Northampton Stop & Shop Workers Participate in Union Strike
Mikayla Patel ’22
Update: On April 21, Stop & Shop announced that the company had reached a tentative agreement with the workers; with that, the strike ended after 11 days.
On Thursday, April 11, workers at the Northampton Stop & Shop on King Street walked off the job as part of a union strike involving over 30,000 employees and spanning across Connecticut, Massachusetts and Rhode Island. This strike comes after months of failed negotiation to reach a new contract between the union and company. Stop & Shop employees are represented by the larger United Food and Commercial Workers (UFCW) union. Many Stop & Shop stores across New England have been forced to close their doors due to a lack of working employees.
The official Facebook page for the union, “Support Stop & Shop Workers,” states the commitment of employees to “stand together for a contract that protects their health care, retirement funds and their ability to provide you with the very best in customer service.” They state that “Stop & Shop is proposing completely unreasonable and drastic cuts to our health care and pension while relying more on ‘serve yourself’ technology.”
A post featured on their page thanks all who have stood with them in their fight. The page explains the reasons behind employees’ dissatisfaction: “The company wants to increase healthcare premiums by up to 90% over the next three years while decreasing the monthly pension benefits by up to 72.2%.” They also add that Stop & Shop’s parent company “made $2 billion in profit last year,” suggesting that these cuts are not being made out of necessity. The union page also states that the company is proposing to eliminate holidays and personal days, despite having increased operating income by 13.4% last quarter.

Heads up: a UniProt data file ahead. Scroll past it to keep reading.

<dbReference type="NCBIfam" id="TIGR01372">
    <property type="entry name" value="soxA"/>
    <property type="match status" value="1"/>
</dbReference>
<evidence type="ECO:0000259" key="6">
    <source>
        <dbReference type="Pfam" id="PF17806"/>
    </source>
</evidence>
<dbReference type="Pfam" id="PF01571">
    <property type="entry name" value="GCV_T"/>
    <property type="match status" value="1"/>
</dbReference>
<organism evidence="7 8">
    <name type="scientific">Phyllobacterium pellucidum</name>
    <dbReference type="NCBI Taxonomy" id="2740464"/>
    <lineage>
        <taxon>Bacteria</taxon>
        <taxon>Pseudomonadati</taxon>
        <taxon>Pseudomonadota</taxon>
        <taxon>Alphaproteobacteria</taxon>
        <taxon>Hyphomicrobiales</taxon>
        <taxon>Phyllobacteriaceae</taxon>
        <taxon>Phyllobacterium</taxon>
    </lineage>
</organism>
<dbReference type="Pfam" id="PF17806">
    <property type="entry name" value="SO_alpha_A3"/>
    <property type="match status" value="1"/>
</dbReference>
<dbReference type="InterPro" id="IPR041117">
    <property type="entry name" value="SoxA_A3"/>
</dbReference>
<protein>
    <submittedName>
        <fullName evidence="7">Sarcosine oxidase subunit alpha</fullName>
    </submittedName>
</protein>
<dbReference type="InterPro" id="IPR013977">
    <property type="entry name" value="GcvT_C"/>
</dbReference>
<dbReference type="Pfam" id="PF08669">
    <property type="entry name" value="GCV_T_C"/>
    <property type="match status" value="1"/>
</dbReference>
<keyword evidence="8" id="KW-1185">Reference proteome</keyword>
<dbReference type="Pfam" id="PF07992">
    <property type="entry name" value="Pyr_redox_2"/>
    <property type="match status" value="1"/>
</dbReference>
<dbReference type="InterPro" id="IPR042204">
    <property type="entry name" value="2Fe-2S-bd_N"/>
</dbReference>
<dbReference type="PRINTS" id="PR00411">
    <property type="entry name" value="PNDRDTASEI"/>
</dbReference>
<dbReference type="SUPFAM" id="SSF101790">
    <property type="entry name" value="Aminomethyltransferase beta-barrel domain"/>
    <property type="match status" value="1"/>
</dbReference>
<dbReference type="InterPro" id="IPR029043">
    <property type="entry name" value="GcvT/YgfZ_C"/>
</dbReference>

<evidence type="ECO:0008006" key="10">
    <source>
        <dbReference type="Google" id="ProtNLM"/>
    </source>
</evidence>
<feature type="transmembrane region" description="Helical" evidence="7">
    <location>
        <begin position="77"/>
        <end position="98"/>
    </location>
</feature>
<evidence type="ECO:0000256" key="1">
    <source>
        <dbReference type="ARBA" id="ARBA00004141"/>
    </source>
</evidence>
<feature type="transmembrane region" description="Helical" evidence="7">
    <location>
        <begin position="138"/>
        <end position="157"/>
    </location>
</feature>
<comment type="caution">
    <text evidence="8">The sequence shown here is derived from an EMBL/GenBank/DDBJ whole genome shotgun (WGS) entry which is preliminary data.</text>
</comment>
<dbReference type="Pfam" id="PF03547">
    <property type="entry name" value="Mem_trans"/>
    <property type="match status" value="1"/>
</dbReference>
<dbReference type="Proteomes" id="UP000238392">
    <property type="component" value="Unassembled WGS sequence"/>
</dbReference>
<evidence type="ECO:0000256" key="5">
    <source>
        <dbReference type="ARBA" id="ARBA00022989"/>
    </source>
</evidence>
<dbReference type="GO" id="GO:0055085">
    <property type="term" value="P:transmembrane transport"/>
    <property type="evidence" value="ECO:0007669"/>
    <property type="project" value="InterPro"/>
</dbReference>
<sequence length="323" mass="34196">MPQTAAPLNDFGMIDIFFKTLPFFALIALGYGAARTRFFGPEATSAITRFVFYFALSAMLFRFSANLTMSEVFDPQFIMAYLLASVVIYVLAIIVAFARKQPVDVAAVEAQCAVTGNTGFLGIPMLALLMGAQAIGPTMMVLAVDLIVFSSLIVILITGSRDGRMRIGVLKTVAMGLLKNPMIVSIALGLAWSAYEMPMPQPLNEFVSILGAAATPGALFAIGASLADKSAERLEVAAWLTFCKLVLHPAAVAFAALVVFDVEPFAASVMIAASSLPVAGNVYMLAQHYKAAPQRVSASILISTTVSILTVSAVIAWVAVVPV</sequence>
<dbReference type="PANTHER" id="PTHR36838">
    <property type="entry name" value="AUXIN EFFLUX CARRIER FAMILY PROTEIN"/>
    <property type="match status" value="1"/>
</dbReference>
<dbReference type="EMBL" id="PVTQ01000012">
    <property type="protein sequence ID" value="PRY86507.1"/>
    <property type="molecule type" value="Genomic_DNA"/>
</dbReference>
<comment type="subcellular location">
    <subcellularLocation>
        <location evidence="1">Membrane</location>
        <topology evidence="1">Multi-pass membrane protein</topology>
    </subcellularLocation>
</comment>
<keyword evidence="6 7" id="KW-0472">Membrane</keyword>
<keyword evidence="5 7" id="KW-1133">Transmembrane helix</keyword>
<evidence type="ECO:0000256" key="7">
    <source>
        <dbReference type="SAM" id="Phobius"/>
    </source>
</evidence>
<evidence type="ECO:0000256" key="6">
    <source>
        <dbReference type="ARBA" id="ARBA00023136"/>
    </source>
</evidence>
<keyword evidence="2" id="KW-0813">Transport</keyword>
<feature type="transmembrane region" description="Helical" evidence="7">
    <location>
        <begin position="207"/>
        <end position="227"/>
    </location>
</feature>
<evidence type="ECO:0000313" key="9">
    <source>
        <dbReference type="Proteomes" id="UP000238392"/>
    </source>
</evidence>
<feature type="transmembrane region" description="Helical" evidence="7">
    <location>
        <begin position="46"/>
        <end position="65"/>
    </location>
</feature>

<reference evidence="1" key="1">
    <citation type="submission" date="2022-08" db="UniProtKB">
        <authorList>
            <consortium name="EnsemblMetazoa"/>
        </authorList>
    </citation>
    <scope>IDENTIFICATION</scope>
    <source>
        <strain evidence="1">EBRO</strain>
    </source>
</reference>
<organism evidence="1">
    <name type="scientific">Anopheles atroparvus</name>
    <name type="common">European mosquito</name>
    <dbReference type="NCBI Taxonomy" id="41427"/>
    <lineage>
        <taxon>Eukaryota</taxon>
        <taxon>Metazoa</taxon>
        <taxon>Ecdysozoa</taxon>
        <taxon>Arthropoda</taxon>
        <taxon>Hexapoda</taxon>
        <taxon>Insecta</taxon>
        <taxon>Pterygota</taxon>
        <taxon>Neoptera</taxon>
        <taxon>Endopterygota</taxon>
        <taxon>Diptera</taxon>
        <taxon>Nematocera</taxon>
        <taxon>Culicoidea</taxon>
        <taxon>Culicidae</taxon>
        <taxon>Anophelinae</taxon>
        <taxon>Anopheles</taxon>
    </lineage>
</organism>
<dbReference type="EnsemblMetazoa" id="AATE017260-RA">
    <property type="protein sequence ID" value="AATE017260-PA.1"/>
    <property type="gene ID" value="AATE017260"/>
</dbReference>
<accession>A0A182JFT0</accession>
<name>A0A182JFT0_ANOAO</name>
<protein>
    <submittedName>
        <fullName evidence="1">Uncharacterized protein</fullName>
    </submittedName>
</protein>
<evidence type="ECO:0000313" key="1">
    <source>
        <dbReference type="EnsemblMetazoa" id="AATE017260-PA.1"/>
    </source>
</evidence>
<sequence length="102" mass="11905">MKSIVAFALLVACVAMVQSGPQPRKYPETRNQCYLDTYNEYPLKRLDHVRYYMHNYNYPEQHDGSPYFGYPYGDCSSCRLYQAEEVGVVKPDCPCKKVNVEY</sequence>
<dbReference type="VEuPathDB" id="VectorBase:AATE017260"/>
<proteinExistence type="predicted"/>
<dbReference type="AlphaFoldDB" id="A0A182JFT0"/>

Many customers across New England have been standing by Stop & Shop employees by refusing to shop at their local Stop & Shop stores until the corporation meets union demands, causing stores across the New England area to be noticeably barren throughout the past couple of days. A video on the “Support Stop & Shop Workers” Facebook page features a customer saying, “I will not be back to Stop & Shop to shop … justice should be served,” and an attached link to sign their petition.
Stop & Shop released a statement on April 11 in response to the strike that said, “We are disappointed that the UFCW chose to order a work stoppage in an attempt to disrupt service at our stores. Stop & Shop has contingency plans in place to minimize disruption.” The company also says that it has offered “continued ‘good level’ health care benefits for eligible associates” and “increased company contributions to the UFCW’s defined benefit pension fund for current full — and vested part-time associates — a rare benefit in the New England food retail industry.” They end their statement with, “We are committed to good faith bargaining and hope to reach new contracts as quickly as possible.”
In a further statement titled, “The Facts about Stop & Shop’s Offer for Fair New Contracts,” the company states that “Stop & Shop’s wage package would make this among the best UFCW retail contracts in the country” and that “associates’ shares of health care premiums would remain well below national averages and increase only $2.00 to $4.00 per week each year.” They also state that “company pension fund contributions would increase — at no cost to associates” and that their health plan deductibles “are already well below average.” This statement finishes with the company stating their commitment to “providing fair and competitive compensation for [their] associates AND great value and service for [their] customers.”
As of Friday, April 12, the Facebook page features a post with photos of Sen. Elizabeth Warren handing out donuts to picketers to show her support. Another post from day two of the strike says, “One good job should be enough for every hard working American.”
The strike will continue until a new contract that meets the demands of workers is reached.